The biggest issue Surrey is facing is public safety, says mayoral candidate Barinder Rasode.
The city is short on police officers, there’s no policing model in place and Surrey is not engaging residents in the public safety process, she charges.
“I think it’s resulting in a higher level of crime… increases in violent crime, but also what’s really important is what’s happening in our neighbourhoods,” Rasode says.
The three-year resident of Cloverdale says there’s a large amount of crime not being reported, “whether that’s nuisance crime or theft. It’s definitely something I’m hearing a lot about.”
The 45-year-old incumbent councillor said she would immediately create an office of public safety, a plan which has been endorsed by retiring Delta Police Chief Jim Cessford.
“It’s an evidence-based plan that allows us to implement community safety officers, but also takes the politics out of policing,” she says, adding most increases in police resources occur at election time.
She wants an end to that practice and have them brought on when needed, not just when politically expedient.
She promises to have 200 community safety officers in place by the end of next year, or mayor and council will take a 10-per-cent pay cut.
“We need to be accountable,” she says. “It’s very easy to be at this point in the campaign making commitments, but that aren’t delivered after.”
Rasode says her 200 community safety officers will cost $8 million, however, that’s at starting salary only. Once the team is up to a full rate of $28 an hour, the total salaries will be $12 million. Add benefits and other costs, the cost will be more than $14 million.
Rasode says the money for the officers will come from within the existing budget.
She could not say exactly where within the budget it would be coming from, or which services might not be delivered due their funding being eliminated.
Rasode also wants to advocate harder for people with mental illness and substance abuse problems. Many of those people are a huge tax on police resources, she notes.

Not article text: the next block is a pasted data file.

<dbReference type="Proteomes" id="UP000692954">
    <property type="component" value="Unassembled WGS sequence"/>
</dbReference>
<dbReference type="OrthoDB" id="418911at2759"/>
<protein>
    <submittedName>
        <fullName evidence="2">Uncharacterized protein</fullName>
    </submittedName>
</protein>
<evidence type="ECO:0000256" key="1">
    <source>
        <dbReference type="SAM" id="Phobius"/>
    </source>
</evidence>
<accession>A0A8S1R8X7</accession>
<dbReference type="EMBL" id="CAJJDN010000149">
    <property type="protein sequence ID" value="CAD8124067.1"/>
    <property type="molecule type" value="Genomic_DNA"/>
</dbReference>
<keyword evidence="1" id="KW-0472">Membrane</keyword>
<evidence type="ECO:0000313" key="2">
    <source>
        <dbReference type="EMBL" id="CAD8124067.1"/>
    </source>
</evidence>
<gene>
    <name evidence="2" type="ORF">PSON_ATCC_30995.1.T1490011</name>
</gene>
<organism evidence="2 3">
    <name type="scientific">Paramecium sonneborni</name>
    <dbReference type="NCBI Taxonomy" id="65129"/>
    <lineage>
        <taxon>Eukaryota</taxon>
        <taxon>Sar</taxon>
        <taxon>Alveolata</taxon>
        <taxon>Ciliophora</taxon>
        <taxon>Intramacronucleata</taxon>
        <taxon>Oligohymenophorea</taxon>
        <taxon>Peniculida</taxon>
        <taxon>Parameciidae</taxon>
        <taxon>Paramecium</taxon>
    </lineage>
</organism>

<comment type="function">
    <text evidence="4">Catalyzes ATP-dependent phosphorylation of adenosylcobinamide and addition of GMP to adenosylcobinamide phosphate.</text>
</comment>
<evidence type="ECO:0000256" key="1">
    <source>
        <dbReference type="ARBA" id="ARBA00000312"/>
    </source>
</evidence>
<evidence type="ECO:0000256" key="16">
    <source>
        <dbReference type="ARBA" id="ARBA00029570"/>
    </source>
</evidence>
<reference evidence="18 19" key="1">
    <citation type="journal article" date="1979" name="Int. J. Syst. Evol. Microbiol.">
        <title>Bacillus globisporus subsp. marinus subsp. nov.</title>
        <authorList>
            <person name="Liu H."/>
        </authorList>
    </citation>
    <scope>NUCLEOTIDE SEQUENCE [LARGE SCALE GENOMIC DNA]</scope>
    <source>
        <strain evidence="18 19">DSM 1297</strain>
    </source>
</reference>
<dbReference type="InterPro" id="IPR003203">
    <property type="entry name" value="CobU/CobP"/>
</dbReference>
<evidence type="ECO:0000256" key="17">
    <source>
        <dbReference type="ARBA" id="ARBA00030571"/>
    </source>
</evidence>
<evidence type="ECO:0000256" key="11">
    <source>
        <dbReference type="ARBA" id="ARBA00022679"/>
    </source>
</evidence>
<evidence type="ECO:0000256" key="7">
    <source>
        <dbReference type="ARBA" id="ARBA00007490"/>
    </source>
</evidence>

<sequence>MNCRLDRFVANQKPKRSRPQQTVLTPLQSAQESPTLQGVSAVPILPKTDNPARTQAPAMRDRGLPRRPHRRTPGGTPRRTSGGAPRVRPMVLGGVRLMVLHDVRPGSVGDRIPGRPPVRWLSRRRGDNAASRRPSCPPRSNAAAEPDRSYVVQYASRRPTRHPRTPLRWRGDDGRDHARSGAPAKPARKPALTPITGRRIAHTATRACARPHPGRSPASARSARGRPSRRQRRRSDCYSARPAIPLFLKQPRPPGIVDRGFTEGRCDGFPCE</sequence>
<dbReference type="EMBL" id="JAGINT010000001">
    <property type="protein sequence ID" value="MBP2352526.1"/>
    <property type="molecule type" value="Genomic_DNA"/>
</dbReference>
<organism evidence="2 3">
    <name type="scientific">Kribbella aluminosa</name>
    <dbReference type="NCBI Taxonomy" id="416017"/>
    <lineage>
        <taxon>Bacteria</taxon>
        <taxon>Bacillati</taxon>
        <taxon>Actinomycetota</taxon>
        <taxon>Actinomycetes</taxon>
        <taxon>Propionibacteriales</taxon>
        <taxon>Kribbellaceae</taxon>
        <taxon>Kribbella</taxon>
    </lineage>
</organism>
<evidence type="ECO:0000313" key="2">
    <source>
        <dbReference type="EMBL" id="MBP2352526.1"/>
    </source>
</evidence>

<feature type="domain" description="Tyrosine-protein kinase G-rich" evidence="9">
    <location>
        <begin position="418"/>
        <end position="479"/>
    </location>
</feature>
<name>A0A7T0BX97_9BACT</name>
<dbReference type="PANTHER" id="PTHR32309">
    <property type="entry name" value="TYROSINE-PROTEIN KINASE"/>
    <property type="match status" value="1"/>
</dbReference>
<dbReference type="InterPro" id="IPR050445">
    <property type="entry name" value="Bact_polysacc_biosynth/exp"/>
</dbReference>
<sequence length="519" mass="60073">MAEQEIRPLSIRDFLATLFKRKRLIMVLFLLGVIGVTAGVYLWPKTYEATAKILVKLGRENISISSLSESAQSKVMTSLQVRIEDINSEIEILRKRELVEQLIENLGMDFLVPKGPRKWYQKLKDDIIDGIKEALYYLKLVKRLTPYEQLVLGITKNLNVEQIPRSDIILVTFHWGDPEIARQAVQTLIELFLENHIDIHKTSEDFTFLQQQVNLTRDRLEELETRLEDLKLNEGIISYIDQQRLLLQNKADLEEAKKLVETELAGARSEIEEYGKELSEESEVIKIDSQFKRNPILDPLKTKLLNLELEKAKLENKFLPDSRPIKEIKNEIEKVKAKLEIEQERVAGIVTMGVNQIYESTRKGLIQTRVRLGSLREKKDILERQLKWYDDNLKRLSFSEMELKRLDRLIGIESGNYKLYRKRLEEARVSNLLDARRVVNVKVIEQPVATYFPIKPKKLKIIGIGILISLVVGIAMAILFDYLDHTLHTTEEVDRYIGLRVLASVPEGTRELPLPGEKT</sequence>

She wants a “certified clinical model” for drug and alcohol recovery houses in Surrey.
Public safety meetings would be held in the evenings when people could attend and appear as delegations, she says. It would also be live-streamed on the city’s website.
The next biggest issue for Rasode is a lack of viable transportation.
“Surrey has been trying to get more resources from TransLink, but definitely we’re going to have to look at a new way of doing things,” Rasode says.
She referred to the City of Portland, which contributed financially to the creation of its light rapid transit system.
“That’s something that we’re going to definitely get the community think tank to explore,” she says, referring to a community-based group of experts she’s planning to create.
“But while we do that, we can’t ignore the fact we need more buses now,” Rasode says.
Surrey, she says, needs to sculpt its neighbourhood planning around transit that it knows will be there.
“I think it’s putting forward thoughtful planning and development where we can stay closely aligned to the vision of both TransLink and the city,” Rasode said. “It’s about taking a balanced approach.”
The third issue she is most concerned about is accountability and transparency.
She wants to give residents and community associations more of a say in some key processes.
One of the main sticking points she has is the process of neighbourhood concept plans (NCPs) and how they are modified.
The public is deeply engaged in the creation of NCPs, but they are often quietly changed over time, Rasode says. While public hearings are required for those changes, she says public opinion could be sought more rigorously.
“The integrity of the NCPs, residents are telling me, is something that needs to be maintained.”
She recommends a “vision-setting” committee, including residents, that would oversee any changes to NCPs.